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Med Phys. 1991 Mar-Apr;18(2):227-35.

Use of a low ionization potential dopant in a kinestatic charge detector: experimental findings.

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Department of Radiology, Harvard Medical School, Boston, Massachusetts 02115.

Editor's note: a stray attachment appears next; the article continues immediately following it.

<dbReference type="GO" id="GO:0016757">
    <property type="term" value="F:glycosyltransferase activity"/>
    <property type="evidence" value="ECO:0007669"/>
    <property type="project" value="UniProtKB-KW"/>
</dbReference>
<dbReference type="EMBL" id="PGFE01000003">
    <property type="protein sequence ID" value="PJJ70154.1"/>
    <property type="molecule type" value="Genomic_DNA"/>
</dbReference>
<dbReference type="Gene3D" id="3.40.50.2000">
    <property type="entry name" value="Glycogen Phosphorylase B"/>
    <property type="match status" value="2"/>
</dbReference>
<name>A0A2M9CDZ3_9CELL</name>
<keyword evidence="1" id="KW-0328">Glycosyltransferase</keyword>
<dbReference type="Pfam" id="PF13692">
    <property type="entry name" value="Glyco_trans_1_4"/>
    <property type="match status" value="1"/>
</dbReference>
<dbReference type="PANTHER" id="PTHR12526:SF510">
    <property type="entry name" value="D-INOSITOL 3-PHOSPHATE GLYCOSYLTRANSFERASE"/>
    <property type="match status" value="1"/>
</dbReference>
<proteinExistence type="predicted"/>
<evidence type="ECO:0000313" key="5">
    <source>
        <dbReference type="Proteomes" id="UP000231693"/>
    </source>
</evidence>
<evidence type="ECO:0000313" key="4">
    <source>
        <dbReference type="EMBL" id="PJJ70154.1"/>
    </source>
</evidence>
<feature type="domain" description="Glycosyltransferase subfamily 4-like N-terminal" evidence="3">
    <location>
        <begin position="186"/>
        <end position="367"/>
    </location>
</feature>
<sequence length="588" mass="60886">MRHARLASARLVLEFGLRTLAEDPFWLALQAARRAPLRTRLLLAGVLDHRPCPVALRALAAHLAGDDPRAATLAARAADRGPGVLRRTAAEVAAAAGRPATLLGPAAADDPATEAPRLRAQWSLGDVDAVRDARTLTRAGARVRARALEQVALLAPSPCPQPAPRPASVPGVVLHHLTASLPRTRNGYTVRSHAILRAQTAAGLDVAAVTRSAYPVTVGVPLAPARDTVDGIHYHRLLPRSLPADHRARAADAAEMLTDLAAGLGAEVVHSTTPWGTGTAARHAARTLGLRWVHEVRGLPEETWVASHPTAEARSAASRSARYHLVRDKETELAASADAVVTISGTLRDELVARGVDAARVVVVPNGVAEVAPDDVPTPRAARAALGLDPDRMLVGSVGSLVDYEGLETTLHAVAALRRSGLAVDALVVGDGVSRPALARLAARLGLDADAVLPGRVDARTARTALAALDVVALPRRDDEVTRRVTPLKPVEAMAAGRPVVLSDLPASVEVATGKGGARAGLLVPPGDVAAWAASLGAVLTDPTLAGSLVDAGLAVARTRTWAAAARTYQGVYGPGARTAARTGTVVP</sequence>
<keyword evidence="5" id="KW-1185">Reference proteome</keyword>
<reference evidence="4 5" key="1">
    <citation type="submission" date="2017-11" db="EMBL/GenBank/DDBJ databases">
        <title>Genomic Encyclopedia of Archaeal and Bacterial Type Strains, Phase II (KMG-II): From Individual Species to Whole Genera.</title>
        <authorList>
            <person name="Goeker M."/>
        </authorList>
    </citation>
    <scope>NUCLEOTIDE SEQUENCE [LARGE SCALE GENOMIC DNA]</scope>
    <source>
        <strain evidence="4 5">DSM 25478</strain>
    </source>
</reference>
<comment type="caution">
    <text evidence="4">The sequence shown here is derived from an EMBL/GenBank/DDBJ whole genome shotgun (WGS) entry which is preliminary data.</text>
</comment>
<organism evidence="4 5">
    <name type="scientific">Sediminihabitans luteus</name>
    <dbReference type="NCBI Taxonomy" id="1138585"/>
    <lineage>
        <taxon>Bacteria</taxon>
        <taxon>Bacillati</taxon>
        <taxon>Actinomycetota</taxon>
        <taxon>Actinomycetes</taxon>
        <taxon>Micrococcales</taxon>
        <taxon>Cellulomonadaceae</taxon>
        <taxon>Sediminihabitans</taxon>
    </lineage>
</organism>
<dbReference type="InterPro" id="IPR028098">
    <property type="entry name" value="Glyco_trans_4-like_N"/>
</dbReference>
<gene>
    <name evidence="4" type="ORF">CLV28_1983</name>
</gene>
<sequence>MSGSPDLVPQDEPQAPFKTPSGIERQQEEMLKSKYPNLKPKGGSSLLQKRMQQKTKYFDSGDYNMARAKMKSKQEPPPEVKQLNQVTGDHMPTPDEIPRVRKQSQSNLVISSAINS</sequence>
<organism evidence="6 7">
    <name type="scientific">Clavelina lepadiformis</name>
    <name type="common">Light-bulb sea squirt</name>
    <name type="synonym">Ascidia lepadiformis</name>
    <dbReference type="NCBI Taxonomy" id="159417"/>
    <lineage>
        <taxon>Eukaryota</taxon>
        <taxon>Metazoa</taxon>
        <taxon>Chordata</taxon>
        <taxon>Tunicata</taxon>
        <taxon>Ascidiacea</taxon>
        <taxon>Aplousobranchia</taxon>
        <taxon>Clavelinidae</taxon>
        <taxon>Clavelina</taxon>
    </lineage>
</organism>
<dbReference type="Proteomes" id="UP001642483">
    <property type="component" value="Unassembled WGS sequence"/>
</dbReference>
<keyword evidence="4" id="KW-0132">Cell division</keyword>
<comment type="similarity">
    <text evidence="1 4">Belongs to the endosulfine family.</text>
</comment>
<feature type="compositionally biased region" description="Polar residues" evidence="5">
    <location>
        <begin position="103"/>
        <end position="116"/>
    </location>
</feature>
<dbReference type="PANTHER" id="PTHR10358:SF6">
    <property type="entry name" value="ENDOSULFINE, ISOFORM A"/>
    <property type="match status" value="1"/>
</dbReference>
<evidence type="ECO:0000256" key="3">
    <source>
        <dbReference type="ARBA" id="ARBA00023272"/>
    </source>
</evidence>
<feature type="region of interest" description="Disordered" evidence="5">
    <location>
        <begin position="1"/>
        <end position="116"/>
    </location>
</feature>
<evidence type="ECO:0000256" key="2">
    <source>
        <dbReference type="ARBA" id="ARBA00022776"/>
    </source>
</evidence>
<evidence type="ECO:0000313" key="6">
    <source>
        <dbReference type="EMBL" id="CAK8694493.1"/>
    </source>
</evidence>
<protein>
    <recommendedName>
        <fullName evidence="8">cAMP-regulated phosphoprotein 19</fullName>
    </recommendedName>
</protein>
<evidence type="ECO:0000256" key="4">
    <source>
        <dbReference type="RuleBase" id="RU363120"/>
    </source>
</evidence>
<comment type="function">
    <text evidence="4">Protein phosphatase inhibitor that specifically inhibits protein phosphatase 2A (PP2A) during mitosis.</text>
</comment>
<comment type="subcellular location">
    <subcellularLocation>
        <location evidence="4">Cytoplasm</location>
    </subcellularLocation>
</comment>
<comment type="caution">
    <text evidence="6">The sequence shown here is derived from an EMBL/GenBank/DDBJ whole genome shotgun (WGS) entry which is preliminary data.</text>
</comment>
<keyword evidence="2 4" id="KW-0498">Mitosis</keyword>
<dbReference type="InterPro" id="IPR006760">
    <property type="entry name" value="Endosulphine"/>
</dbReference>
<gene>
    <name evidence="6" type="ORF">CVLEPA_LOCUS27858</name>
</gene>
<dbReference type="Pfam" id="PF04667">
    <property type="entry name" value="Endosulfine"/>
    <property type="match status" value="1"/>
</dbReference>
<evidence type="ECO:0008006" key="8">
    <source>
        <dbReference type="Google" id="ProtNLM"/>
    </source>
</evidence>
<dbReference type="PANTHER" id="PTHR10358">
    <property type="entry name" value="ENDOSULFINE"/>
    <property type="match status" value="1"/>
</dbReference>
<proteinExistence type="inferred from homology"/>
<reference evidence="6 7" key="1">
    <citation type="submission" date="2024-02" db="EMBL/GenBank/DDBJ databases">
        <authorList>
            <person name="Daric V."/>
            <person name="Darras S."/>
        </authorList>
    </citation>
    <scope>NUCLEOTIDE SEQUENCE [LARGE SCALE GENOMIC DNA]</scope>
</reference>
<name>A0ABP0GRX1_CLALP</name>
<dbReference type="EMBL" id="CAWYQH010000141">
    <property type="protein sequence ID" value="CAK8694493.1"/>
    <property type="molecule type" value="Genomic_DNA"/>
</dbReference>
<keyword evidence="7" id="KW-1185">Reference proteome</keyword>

The broadening of the line spread function (LSF) in the drift direction with increasing drift distance in the kinestatic charge detector is substantially reduced when small amounts (less than 1%) of trimethylamine [(CH3)3 N] are added to the x-ray detection medium (krypton or xenon). The LSF of a mixture of Kr and 0.01% trimethylamine (TMA) was measured as a function of distance at 15, 25, and 35 atm absolute pressure. The full width at half-maximum (FWHM) of the LSF was reduced from about 1.0 mm to less than 0.5 mm at a drift distance of 4.0 mm for the three pressures. The LSF's of mixtures of xenon and TMA at concentrations ranging from 0.0004% to 0.4% in one run and 0.06% to 4.0% in a second run were measured at a constant pressure of 20 atm. The FWHM of the LSF was reduced from 0.6 to 0.4 mm at 4.0 mm for the xenon measurements. The optimum concentration of TMA in Xe was found to be in the neighborhood of 0.1%. The use of TMA reduced the drift distance-dependent LSF broadening to the level expected from ionic diffusion, space charge repulsion, and electric field nonuniformity, and it may be possible to reduce the 0.4-mm FWHM plateau through the use of an improved Frisch grid design. Observation of negative charge carriers showed that electron attachment increases with increasing TMA concentration, although this could be caused by impurities in the TMA. The implications of these results are discussed in terms of extending the maximum drift distance attainable in a kinestatic charge detector.

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